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Bitesize Biography – Adolphe Monod

By Constance Walker
October 2014 | Review by Kerry Orchard
  • Publisher: EP Books
  • ISBN: 978-0-85234-957-1
  • Pages: 176
  • Price: 7.99
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Book Review

Adolphe Monod

Constance Walker
EP Books, 176 pages, £7.99
ISBN: 978-0-85234-957-1
Star rating: 4

Prior to reading this Bitesize Biography, Adolphe Monod had been merely a name to me, just a French-speaking theological figure. However, Constance Walker’s labour of love brings to life a man of considerable importance.

Monod has been described as ‘the voice of the 19th century awakening’. He was born into a religious family that moved between Denmark, Switzerland and France. I struggled with the early chapters dealing with Monod’s works-based religion and intellectual pride. This was due more to the subject matter than the author. Monod was already an ordained minister when he came into gospel freedom in his mid-twenties.

What lessons can we learn from his life? Conversion is always a miracle of grace. He had been a typical Enlightenment thinker, critiquing the Bible as he would any other book. Nonetheless, believing relatives and friends prayed and God showed him the necessity of coming as a little child to Christ.

The gospel became his life-long theme. How many ‘good, Reformed’ preachers need to recapture the necessity of regularly preaching Christ crucified!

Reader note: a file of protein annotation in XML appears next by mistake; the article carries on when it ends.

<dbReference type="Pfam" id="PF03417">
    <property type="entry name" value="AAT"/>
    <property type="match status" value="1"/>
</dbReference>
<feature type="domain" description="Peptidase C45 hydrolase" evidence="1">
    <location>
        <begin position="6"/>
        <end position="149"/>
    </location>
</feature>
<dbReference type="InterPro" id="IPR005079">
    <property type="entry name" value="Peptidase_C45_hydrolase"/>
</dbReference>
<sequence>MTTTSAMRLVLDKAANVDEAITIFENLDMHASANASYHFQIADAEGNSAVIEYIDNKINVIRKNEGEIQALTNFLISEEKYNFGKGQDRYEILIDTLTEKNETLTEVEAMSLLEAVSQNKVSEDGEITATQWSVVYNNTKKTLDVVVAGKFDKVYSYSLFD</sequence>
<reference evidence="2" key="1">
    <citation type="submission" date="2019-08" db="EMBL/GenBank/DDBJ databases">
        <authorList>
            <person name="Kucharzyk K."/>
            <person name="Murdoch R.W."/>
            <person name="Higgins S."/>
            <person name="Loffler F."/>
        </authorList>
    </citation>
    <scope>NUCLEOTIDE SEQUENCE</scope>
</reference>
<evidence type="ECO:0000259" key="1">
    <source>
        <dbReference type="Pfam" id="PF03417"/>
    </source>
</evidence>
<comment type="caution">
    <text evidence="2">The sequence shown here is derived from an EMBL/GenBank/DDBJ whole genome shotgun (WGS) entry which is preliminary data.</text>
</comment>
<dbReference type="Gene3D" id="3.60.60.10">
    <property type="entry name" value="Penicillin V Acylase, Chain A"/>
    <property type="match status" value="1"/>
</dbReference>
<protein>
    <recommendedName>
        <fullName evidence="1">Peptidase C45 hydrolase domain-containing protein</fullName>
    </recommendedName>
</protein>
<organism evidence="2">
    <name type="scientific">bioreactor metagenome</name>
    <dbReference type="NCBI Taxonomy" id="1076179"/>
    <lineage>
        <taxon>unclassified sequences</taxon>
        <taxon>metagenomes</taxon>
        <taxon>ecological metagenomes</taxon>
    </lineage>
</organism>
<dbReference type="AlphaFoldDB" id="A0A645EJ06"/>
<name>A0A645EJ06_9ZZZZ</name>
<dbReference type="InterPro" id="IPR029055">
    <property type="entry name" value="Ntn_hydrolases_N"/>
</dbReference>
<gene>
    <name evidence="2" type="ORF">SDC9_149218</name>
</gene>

Monod’s pointed preaching angered some members of his mixed-denomination church in Lyon and led to his dismissal. He bore this trial without bitterness and went on to form an independent, evangelical congregation for those longing for the truth.

He later trained pastors and ended up leading a church in Paris, albeit of the denomination that had earlier wronged him. He sought to please God, but was sensitive to his providential dealings. 

Another lesson can be seen in his emphasis on the sweet attractions of Christ as opposed to his earlier pre-occupation with the law and judgement. 

Finally, he ‘died well’. He was only in his early fifties when liver cancer caused him lingering suffering before his death. Throughout this time he was patient and uncomplaining. Indeed, he dictated his famous Farewells — Christ-like reflections on the Christian life — from what would be his deathbed.

This book would be read profitably by a wide range of Christians, particularly all who delight in true-hearted religion.

Kerry Orchard
Cardiff

 

 

 

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